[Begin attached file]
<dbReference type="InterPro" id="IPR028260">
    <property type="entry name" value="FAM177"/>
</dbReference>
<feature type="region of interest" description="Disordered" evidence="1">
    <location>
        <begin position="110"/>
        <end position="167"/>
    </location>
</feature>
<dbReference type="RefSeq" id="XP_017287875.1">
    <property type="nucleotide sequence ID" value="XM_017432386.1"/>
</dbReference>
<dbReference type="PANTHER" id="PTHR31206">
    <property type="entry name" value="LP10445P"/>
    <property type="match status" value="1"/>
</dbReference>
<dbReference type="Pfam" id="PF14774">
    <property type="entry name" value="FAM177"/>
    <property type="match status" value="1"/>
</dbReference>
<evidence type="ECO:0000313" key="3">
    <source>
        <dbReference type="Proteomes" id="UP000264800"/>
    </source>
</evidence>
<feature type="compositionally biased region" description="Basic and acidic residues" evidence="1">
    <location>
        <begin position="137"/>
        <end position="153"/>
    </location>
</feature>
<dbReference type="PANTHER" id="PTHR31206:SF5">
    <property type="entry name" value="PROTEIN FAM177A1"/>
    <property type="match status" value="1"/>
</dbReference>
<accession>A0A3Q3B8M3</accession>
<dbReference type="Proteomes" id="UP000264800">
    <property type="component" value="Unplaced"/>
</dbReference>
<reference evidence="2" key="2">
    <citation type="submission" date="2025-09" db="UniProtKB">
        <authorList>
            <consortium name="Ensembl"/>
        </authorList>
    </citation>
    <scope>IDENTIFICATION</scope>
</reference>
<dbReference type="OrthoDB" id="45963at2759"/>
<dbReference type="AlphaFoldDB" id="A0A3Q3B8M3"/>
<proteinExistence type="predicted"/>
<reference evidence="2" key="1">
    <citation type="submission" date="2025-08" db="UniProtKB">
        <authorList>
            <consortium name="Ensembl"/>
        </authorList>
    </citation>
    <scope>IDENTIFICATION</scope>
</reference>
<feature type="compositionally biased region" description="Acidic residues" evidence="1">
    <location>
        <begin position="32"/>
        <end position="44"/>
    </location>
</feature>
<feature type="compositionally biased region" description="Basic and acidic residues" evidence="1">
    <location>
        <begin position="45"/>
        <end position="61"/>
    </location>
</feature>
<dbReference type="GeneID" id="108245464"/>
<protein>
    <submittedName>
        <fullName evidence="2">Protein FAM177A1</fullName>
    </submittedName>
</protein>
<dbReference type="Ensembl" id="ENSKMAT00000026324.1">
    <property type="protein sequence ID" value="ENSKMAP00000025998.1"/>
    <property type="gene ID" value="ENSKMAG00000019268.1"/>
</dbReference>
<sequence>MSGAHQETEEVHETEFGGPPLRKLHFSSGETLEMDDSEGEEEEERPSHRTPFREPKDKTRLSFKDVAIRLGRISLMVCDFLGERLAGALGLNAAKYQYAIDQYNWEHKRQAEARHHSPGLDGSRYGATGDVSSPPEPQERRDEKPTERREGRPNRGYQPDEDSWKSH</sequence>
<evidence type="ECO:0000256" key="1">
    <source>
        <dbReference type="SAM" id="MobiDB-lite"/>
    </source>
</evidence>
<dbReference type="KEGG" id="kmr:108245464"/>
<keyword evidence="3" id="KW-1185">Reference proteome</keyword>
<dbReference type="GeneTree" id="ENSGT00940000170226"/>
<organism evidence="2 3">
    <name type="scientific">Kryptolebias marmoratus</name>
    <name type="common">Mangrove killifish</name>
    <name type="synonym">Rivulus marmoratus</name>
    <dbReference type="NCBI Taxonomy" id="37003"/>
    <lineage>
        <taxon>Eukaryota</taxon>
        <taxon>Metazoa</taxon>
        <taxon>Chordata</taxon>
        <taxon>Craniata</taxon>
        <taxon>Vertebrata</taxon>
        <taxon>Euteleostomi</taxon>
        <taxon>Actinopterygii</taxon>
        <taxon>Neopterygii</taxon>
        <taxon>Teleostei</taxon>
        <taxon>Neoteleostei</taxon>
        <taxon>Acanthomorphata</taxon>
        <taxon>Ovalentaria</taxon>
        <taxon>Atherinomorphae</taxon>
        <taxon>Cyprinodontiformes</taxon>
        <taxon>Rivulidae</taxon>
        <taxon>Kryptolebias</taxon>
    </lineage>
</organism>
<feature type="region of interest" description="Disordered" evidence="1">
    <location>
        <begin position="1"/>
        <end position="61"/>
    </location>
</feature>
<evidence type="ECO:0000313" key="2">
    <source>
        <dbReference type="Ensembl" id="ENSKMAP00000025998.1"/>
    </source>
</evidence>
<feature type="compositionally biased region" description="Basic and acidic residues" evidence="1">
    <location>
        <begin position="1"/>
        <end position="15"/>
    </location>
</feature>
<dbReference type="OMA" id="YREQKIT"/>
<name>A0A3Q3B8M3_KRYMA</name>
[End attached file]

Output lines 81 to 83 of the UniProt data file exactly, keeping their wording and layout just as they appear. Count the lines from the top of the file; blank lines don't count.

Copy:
<sequence>MSGAHQETEEVHETEFGGPPLRKLHFSSGETLEMDDSEGEEEEERPSHRTPFREPKDKTRLSFKDVAIRLGRISLMVCDFLGERLAGALGLNAAKYQYAIDQYNWEHKRQAEARHHSPGLDGSRYGATGDVSSPPEPQERRDEKPTERREGRPNRGYQPDEDSWKSH</sequence>
<evidence type="ECO:0000256" key="1">
    <source>